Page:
A WELSH Parliament committee has recommended that a campaign to stop Welsh place names being changed into English should be debated on the floor of the Senedd.

More than 18,000 people had signed an online petition claiming that indigenous place and house names are gradually being eroded, resulting in the nation “little by little losing its heritage”.

The report presented to the Senedd’s petitions committee on Tuesday noted that, while the debate around changing Welsh names to English is not new,  “discourse around the issue has gathered momentum in recent years”.


While there is no legislation in place to restrict the practice, many authorities implement their own informal measures by urging homeowners not to Anglicise the names of their homes or smallholdings.

While the petition attracted widespread support, however, evidence supplied by local authorities suggested that only a small number of applications were being made for individual properties.

Addressing Tuesday’s petitions committee meeting, former Plaid Cymru leader Leanne Wood expressed her disappointment that efforts by her party colleague Dai Lloyd to bring in legislation on the matter were not supported by the Welsh Government in 2017.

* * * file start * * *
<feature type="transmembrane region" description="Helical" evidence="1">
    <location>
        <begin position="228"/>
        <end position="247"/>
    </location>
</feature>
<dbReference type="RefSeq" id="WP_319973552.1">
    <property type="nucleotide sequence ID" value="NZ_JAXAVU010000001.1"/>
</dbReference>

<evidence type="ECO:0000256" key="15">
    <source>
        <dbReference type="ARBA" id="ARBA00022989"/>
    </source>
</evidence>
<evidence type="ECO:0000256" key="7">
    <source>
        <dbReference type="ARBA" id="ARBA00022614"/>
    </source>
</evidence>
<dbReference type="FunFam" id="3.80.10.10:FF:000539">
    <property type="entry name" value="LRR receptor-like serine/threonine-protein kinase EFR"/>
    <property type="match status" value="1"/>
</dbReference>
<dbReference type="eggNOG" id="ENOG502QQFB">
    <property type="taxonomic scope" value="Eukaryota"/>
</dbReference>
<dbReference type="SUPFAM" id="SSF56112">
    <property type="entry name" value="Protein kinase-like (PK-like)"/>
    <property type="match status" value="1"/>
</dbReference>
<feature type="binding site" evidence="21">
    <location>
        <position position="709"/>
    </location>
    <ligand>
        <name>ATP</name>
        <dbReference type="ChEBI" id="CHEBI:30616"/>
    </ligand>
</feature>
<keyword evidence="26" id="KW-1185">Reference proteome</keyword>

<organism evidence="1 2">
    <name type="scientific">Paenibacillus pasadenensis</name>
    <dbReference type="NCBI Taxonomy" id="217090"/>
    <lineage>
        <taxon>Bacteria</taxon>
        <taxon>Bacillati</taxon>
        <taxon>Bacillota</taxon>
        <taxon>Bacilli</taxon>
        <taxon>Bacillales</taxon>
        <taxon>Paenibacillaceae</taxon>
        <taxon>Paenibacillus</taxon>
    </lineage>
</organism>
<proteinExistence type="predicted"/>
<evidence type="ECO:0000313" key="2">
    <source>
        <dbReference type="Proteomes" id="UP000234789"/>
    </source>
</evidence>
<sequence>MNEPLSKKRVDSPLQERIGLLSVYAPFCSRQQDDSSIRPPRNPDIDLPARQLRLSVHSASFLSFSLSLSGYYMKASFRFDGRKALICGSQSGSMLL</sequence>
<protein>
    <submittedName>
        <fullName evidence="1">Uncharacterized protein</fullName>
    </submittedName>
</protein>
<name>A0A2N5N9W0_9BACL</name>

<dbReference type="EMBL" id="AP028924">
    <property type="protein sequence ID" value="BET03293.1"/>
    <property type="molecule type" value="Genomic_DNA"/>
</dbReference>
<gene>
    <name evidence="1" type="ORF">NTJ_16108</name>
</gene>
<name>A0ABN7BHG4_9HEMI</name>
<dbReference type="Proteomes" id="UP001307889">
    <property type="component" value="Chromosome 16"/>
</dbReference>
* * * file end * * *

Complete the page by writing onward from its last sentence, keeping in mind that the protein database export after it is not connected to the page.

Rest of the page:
Neil McEvoy, the Welsh National Party’s sole member in the Senedd, reiterated his party’s policy that the price of changing a house name from Welsh to English should skyrocket to £10,000 to deter the practice.

Committee members acknowledged that time to discuss the issue on the Senedd floor was “tight” before May’s Senedd elections, but proposed that it should be brought back due to the strength of feeling on the issue.

In her response to the committee, minister with responsibility for the Welsh language Eluned Morgan pointed out that signage standards places a duty on local authorities not to treat the Welsh language less favourably than English.

This means that Welsh place names, where they exist, must be placed on all road signs and other materials with the effect of normalising those names through their presence in visually prominent positions, and ensuring they are not displaced.

On individual property names, Ms Morgan went on to note that, while the Welsh Government was continuing to collage evidence and information, legislation could be used if necessary.